Tendinopathy Wyoming MI

Looking for information on Tendinopathy in Wyoming? We have compiled a list of businesses and services around Wyoming that should help you with your search. We hope this page helps you find information on Tendinopathy in Wyoming.

James Benson Anderson, MD
(586) 286-0610
4917 N Sunnynook Court SW
Wyoming, MI
Specialties
Orthopedics
Gender
Male
Education
Medical School: Wayne State Univ Sch Of Med, Detroit Mi 48201
Graduation Year: 1972

Data Provided By:
James Kessel, DDS
(616) 538-5920
3040 Prairie St Sw
Grandville, MI
Specialties
Orthodontics/Dentofacial Orthopedics

Data Provided By:
John Paul Bolthouse, DDS
(616) 538-1260
3100 Ivanrest Ave SW
Grandville, MI
Specialties
Orthodontics/Dentofacial Orthopedics

Data Provided By:
Dennis W Hodge, DDS
(616) 455-7280
5260 Kalamazoo Ave Se
Grand Rapids, MI
Specialties
Orthodontics/Dentofacial Orthopedics

Data Provided By:
Daniel A Kruse, DDS
(616) 281-9097
2013 Eastcastle Dr Se Ste C
Grand Rapids, MI
Specialties
Orthodontics/Dentofacial Orthopedics

Data Provided By:
Kevin Howard
(616) 252-8300
2215 44th St Sw
Wyoming, MI
Specialty
Orthopedic Surgery

Data Provided By:
David O Cramer, DDS
(616) 534-0550
4320 44th St Sw Ste 1
Grandville, MI
Specialties
Orthodontics/Dentofacial Orthopedics

Data Provided By:
Jonathan P Cornelius, MD
Grand Rapids, MI
Specialties
Orthopedics
Gender
Male
Education
Medical School: In Univ Sch Of Med, Indianapolis In 46202
Graduation Year: 2003

Data Provided By:
Cheryl Sales
(616) 281-1426
2060 43rd St Se
Grand Rapids, MI
Specialty
Orthopedic Surgery

Data Provided By:
Cheryl Sales, DO
(616) 281-1426
2060 43rd St SE
Grand Rapids, MI
Specialties
Orthopedics
Gender
Female
Education
Medical School: Univ Of Hlth Sci, Coll Of Osteo Med, Kansas City Mo 64124
Graduation Year: 1975
Hospital
Hospital: Metropolitan Hospital, Grand Rapids, Mi

Data Provided By:
Data Provided By:

Best Treatment for Tendinopathy

It’s not clear what is the best treatment for tendinopathy. That’s the conclusion of researchers reviewing all the published studies on the topic. Tendinopathy refers to a painful tendon condition caused by overuse. Although it feels like it, it’s not the same as tendonitis. There’s pain but no actual inflammation.

Treatment has traditionally focused on providing anti-inflammatory measures. This has included nonsteroidal anti-inflammatory drugs (NSAIDs), steroid injections, and physical therapy modalities. Stretching and strengthening exercises have always been a part of the standard treatment approach.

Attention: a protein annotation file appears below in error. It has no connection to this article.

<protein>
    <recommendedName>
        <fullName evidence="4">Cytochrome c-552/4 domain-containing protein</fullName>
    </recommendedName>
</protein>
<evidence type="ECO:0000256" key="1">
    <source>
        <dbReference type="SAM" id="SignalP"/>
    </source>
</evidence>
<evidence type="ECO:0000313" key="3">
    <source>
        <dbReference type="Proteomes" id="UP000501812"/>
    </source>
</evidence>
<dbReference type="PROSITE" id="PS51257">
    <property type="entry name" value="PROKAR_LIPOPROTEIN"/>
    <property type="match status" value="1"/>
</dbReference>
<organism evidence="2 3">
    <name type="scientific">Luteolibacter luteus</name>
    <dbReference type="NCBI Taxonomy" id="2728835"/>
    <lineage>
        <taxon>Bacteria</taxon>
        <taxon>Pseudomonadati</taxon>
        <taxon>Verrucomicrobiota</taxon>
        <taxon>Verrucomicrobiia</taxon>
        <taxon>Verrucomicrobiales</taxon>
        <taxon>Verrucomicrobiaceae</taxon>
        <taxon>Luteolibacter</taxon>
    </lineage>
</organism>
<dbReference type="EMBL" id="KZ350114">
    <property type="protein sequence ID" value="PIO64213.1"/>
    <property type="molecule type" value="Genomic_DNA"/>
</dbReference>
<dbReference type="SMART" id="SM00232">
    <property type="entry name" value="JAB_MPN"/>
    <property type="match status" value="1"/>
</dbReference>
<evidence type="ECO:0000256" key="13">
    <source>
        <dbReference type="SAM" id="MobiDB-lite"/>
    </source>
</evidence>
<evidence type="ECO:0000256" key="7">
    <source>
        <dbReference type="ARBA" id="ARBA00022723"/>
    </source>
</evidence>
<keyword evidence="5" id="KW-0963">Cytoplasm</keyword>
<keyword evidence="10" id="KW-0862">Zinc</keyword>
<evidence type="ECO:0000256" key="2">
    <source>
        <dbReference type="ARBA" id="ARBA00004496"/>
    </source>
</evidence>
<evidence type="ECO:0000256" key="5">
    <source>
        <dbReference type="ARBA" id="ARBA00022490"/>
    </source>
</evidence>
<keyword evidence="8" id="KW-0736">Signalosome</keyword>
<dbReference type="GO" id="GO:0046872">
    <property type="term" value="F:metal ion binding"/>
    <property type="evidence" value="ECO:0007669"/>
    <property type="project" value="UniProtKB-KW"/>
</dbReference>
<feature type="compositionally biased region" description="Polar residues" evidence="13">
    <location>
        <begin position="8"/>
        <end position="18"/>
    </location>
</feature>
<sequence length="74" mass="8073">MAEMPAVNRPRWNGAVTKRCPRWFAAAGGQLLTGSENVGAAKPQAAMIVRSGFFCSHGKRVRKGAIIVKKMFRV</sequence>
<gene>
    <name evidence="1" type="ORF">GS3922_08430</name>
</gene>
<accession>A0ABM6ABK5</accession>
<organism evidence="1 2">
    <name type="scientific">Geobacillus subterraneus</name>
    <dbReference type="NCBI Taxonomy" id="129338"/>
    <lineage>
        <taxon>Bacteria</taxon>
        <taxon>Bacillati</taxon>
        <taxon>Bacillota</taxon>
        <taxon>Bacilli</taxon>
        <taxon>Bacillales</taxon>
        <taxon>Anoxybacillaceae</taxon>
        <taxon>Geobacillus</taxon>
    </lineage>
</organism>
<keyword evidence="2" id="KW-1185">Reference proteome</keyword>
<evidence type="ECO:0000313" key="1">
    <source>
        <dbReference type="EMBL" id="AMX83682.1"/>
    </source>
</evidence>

More recently, shock wave therapy, low-level laser therapy, sclerotherapy, and growth factors and stem cell treatment have been added. The results of all treatment methods were compared by performing a literature review. The authors summarized the results of 177 studies. They did not evaluate the quality of the work done.

For the most part, it appears that NSAIDs and cortisone injections offer short-term relief. There just isn’t a long-term benefit of these treatments. Results using heat and light modalities seem inconsistent. But this may be more likely to occur because of how the studies were conducted. Without consistent methods and measures, it’s difficult to compare one study to another.

The most effective treatment may be eccentric lengthening exercises, sclerotherapy, and nitric oxide patches. Eccentric exercises are done by placing the affected muscle in a shortened position then lengthening the muscle against resistance.

Sclerotherapy is the injection of a chemical to produce scarring in the blood vessels. The idea is to close down tiny blood vessels and destroy nerve fibers that form in the damaged area. Nitric oxide has some potential for tendon healing. A patch placed over the skin delivers an enzyme that acts as a chemical messenger to provide pain relief.

Newer treatments such as growth factors and stem cells look promisin...

Click here to read the rest of this article from eOrthopod.com